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Wednesday, March 31, 2010

Happy Birthday, Mr. Hockey

I would hardly consider myself a Howe collector by any means.  In fact, pulling Gordie cards out of product over the last few years has been rather amusing considering Upper Deck has forgotten his name completely and has gone with Mr. Hockey.  So on this day, I thought I would take this opportunity to show off my meek Gordo collection.

On this day in 1928, Gordon "Gordie" Howe was born in a farmhouse in Floral, Saskatchewan.  Anyone that doesn't know of Gordie's achievements on the ice has either lived under a rock their entire lives or never once watched a hockey game (or even heard of hockey for that matter).  Howe is a pioneer in the sport and has been compared to the likes of Mickey Mantle and Babe Ruth in their achievements in baseball (although that might be insulting to Howe).

Mr. Hockey, as he became known later in life, is the only player in NHL history to have a playing career that has touched on five decades.  FIVE!!  He was 52 when he retired from the game he loved.  Gordie helped the Detroit Red Wings win four Stanley Cups in 1950, 1952, 1954, and 1955.  He won both the Hart and Art Ross trophies 6 times each and played in 23 All-Star games.  You can wiki/google/whatever you want to know about him so I won't bore you with statistics.

Here are some of the most notable things that I remember and that you may or may not know about Mr. Howe...:

---He has the honor of having his name attached to a rare feat, especially in today's game.  A Gordie Howe Hat Trick is when you score a goal, an assist, and a fight in the same game.  Awesome!

 (I wish there was a better way to scan "shiny")

---I am not sure as to the validity of this but I was always told that he chose to wear #9 because that meant he got a better choice in the sleeping car on the train ride to away games.  I guess lower numbers chose first.  He started his career wearing #17.

---Most people know this but Howe was the anchor on the "Production Line" named for their scoring capabilities and as homage to the car industry in Detroit.  Along with Sid Abel and Ted Lindsay, the "Line" finished first, second, and third in scoring in the 49-50 season.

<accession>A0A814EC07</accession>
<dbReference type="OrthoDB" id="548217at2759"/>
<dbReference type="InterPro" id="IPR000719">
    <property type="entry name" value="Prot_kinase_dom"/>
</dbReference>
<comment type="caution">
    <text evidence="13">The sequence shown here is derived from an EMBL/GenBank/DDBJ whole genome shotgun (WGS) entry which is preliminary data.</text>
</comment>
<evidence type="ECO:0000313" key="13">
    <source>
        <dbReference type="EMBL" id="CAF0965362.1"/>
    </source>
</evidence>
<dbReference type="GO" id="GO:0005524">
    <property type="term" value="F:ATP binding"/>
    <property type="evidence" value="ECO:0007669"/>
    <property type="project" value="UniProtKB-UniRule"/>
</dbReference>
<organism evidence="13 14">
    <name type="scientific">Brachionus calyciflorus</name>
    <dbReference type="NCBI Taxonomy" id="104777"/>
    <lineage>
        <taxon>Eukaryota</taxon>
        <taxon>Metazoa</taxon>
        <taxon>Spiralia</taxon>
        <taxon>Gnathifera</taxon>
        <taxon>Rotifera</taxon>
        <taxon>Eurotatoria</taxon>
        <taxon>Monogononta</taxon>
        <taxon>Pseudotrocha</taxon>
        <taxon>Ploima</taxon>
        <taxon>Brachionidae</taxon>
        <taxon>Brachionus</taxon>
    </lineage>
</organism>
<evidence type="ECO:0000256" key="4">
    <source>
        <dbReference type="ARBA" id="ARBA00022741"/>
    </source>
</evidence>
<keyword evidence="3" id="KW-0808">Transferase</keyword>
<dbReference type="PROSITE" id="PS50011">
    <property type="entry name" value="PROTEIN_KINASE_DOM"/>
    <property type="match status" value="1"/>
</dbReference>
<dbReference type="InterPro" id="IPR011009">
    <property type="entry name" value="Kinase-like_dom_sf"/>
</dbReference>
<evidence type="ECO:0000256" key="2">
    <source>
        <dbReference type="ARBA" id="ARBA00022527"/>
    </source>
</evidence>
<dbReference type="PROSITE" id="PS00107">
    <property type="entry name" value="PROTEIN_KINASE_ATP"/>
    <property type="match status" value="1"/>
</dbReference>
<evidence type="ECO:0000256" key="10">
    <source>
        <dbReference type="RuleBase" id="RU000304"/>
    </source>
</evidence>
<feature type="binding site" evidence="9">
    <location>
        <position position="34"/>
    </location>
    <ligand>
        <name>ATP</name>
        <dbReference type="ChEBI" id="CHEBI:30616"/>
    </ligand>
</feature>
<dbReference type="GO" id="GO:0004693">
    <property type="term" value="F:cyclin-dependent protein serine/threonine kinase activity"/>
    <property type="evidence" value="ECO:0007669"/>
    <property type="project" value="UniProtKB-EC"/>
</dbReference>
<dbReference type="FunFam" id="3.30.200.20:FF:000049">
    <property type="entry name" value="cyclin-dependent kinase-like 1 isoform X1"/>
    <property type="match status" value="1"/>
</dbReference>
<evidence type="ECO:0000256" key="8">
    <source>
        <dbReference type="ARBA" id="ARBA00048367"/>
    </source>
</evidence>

---With all the talk and controversy about head shots, I say suck it up!!  Gordie fractured his skull during the playoffs in 1950 after smashing into Ted Kennedy of the Leafs.  He had to have emergency surgery to relieve the pressure on his brain so that he didn't die or end up in a comma.  He returned the next season and won the scoring title with 86 points, 20 more than anyone else.

---His scoring ability was deadly.  Howe was ambidextrous and shot the puck both right handed and left handed.  Keep in mind this was back before the sticks were curved.  So really, he had no backhand.

---In the 1979-80 season, Gordie played alongside his sons Marty and Mark for the Hartford Whalers.  This was the first and only time that has ever happened in the NHL.  He also played with a very young Wayne Gretzky on the WHA All Star team against Moscow's Dynamo team.

    ---Speaking of the "Great One", I heard also that Wayne chose to wear #99 because he had always idolized Gordie Howe growing up and could not bring himself to take #9 in his honor.  Maybe he thought he was twice as good?...

    Happy Birthday to one of the architects of this great game that I love and one of the greatest to ever lace up the skates!!


    1. i went to the asg at the fabulous forum in the 79-80 season. it was the only time i saw gordie play.

      i also updated my post from yesterday to show the century legends cards i created as you requested. enjoy.

    2. That is awesome. I was too young at that point.

      Cool on the update. I will check it out.


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